The Way We Were

I have been without internet at the farm since the beginning of August because the telephone cables have been stolen. Today, Telkom arrived with a wireless phone and I am now very happily connected to the internet again.

Kiera and James left the week before last to visit her friend, Louise, in Jo’burg before going on a trip to the States. It felt strange seeing them off at the airport instead of getting on the plane with them after we had spent so much time travelling together. Saying goodbye to my children is not my best thing and I do tend to get a bit emotional doing it, but I’m getting better at it.

When Kiera left home to go to China, three years ago, I knew that things would never be the same again; that the Kiera who eventually returned home would be a very different person to the one who left. I also knew that once she left Durban, she would never return to live there. I cried for days while I packed up her room and fretted about her having to cope in such a faraway foreign country. However we were soon talking on Skype and when I could actually see for myself how happy she was, I stopped fretting but I still missed her terribly.  She used to perch at our kitchen counter most evenings while I was preparing dinner, enjoying a glass of wine with me and chatting about this and that; we used to often pop into Adam’s Bookshop in Musgrave for cappuccinos and a browse around the books; and we used to go to morning yoga classes together and afterwards go out for lunch if she didn’t have lectures. Every time I cooked dinner, every time I went shopping at Musgrave Centre and every time I went to a yoga class my heart ached for her company. Eventually though I got used to living without her in my day-to-day life, as one does. After a year in China, Kiera came home for a visit and when she left for the second time to go back to China, I again felt utterly bereft. However this time it was for very different reasons. She was indeed a very different person to the Kiera who had left home the year before, she had moved on but I hadn’t and I now felt quite peripheral in her life. I was not prepared for that. A friend of mine, Hajira, phoned me after Kiera had left to see how I was coping. Her two daughters had left home, one for Australia and one for Jo’burg; she knew exactly what I was going through and reassured me that it was all quite normal. It was the natural order of things. Why had I not seen it coming?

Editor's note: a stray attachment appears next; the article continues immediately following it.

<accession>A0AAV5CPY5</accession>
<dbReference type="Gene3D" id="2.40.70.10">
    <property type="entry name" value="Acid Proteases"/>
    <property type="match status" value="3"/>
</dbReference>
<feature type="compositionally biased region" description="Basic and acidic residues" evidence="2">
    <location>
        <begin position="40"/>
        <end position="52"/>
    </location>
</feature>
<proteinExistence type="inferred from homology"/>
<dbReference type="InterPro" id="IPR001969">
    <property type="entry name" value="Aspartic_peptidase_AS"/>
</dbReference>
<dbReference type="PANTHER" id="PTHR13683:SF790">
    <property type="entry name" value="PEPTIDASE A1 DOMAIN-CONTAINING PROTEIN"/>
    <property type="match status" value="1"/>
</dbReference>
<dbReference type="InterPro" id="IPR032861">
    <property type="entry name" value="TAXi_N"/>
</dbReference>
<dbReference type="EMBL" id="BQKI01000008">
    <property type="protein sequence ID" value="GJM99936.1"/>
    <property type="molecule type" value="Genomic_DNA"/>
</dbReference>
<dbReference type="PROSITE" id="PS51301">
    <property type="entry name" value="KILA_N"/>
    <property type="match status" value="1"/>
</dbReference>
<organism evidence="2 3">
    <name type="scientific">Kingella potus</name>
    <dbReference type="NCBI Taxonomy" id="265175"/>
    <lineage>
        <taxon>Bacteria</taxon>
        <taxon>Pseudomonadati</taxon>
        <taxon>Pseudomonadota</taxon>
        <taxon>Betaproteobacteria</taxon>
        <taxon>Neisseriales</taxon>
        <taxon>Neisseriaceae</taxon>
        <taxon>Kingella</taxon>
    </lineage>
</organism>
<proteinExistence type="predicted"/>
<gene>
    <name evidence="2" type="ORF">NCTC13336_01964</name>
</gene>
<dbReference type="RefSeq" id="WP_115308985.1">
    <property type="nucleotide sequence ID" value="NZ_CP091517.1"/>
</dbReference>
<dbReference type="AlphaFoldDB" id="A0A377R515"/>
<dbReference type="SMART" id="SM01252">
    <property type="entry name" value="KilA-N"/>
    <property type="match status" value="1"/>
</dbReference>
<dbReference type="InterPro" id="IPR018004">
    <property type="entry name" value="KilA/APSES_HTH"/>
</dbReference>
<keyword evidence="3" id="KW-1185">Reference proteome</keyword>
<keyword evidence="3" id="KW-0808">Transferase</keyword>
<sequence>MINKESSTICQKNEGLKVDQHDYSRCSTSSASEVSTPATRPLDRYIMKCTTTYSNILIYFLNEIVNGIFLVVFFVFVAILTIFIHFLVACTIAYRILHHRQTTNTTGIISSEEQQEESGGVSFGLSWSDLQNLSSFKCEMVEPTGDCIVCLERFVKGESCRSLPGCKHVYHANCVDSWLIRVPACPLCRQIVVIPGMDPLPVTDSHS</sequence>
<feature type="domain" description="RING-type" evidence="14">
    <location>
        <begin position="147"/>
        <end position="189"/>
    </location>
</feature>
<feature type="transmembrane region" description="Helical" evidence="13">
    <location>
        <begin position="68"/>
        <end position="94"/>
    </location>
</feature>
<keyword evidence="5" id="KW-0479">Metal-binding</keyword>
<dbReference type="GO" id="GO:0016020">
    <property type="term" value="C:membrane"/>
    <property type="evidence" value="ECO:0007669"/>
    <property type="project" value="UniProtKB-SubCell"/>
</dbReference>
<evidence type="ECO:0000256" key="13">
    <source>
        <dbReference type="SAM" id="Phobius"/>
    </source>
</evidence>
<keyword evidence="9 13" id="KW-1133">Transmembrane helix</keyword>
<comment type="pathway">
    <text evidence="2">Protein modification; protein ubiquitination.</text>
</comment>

Six months later, Alex left home to go to university in Stellenbosch. Omigod, that was another difficult goodbye. I was so worried that he was not going to cope. But, as the saying goes: “You spot it, you got it.” Of course he was going to cope; I was simply projecting my insecurities onto him, it was me who wasn’t coping. Unfortunately I hadn’t yet been able to let go of the need to be needed by my children. I had a lot of soul-searching to do and I was so lucky to have the farm to retreat to and start reflecting on my life and my relationship with my children. At the risk of creating the (wrong) impression that I spend a lot of time reading so-called self-help books , I would like to mention another book that I found really helpful, A New Earth by Eckhart Tolle, especially on the issue of being present. I realised that I was stuck in the past, hankering after the way things were when I read this in his book:  “The more shared past there is in a relationship, the more present you need to be; otherwise, you will be forced to relive the past again and again.”